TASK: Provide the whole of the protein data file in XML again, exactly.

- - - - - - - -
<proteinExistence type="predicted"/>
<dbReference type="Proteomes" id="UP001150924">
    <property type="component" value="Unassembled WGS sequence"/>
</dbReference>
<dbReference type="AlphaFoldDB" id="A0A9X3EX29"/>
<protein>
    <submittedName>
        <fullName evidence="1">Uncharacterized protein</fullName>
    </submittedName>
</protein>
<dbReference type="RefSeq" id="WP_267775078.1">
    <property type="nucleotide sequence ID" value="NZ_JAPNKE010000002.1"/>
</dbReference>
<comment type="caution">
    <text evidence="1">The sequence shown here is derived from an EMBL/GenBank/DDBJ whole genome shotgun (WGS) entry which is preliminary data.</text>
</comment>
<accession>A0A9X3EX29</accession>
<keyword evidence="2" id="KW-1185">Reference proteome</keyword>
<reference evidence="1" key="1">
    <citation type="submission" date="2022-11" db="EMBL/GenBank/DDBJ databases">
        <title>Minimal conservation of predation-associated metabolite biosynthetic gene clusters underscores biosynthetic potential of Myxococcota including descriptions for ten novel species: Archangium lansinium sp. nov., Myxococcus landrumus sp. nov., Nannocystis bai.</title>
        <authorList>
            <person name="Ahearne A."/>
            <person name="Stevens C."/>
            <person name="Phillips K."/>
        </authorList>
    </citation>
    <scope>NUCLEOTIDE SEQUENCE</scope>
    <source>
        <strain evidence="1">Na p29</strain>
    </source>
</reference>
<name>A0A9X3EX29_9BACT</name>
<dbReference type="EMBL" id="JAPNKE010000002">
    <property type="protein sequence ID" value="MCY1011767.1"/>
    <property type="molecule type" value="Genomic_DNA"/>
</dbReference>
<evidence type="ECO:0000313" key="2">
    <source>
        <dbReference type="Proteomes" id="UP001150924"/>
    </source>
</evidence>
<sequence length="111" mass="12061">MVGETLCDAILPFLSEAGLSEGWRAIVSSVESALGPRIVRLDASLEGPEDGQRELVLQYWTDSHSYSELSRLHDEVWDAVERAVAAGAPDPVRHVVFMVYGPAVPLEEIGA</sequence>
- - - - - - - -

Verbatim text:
<proteinExistence type="predicted"/>
<dbReference type="Proteomes" id="UP001150924">
    <property type="component" value="Unassembled WGS sequence"/>
</dbReference>
<dbReference type="AlphaFoldDB" id="A0A9X3EX29"/>
<protein>
    <submittedName>
        <fullName evidence="1">Uncharacterized protein</fullName>
    </submittedName>
</protein>
<dbReference type="RefSeq" id="WP_267775078.1">
    <property type="nucleotide sequence ID" value="NZ_JAPNKE010000002.1"/>
</dbReference>
<comment type="caution">
    <text evidence="1">The sequence shown here is derived from an EMBL/GenBank/DDBJ whole genome shotgun (WGS) entry which is preliminary data.</text>
</comment>
<accession>A0A9X3EX29</accession>
<keyword evidence="2" id="KW-1185">Reference proteome</keyword>
<reference evidence="1" key="1">
    <citation type="submission" date="2022-11" db="EMBL/GenBank/DDBJ databases">
        <title>Minimal conservation of predation-associated metabolite biosynthetic gene clusters underscores biosynthetic potential of Myxococcota including descriptions for ten novel species: Archangium lansinium sp. nov., Myxococcus landrumus sp. nov., Nannocystis bai.</title>
        <authorList>
            <person name="Ahearne A."/>
            <person name="Stevens C."/>
            <person name="Phillips K."/>
        </authorList>
    </citation>
    <scope>NUCLEOTIDE SEQUENCE</scope>
    <source>
        <strain evidence="1">Na p29</strain>
    </source>
</reference>
<name>A0A9X3EX29_9BACT</name>
<dbReference type="EMBL" id="JAPNKE010000002">
    <property type="protein sequence ID" value="MCY1011767.1"/>
    <property type="molecule type" value="Genomic_DNA"/>
</dbReference>
<evidence type="ECO:0000313" key="2">
    <source>
        <dbReference type="Proteomes" id="UP001150924"/>
    </source>
</evidence>
<sequence length="111" mass="12061">MVGETLCDAILPFLSEAGLSEGWRAIVSSVESALGPRIVRLDASLEGPEDGQRELVLQYWTDSHSYSELSRLHDEVWDAVERAVAAGAPDPVRHVVFMVYGPAVPLEEIGA</sequence>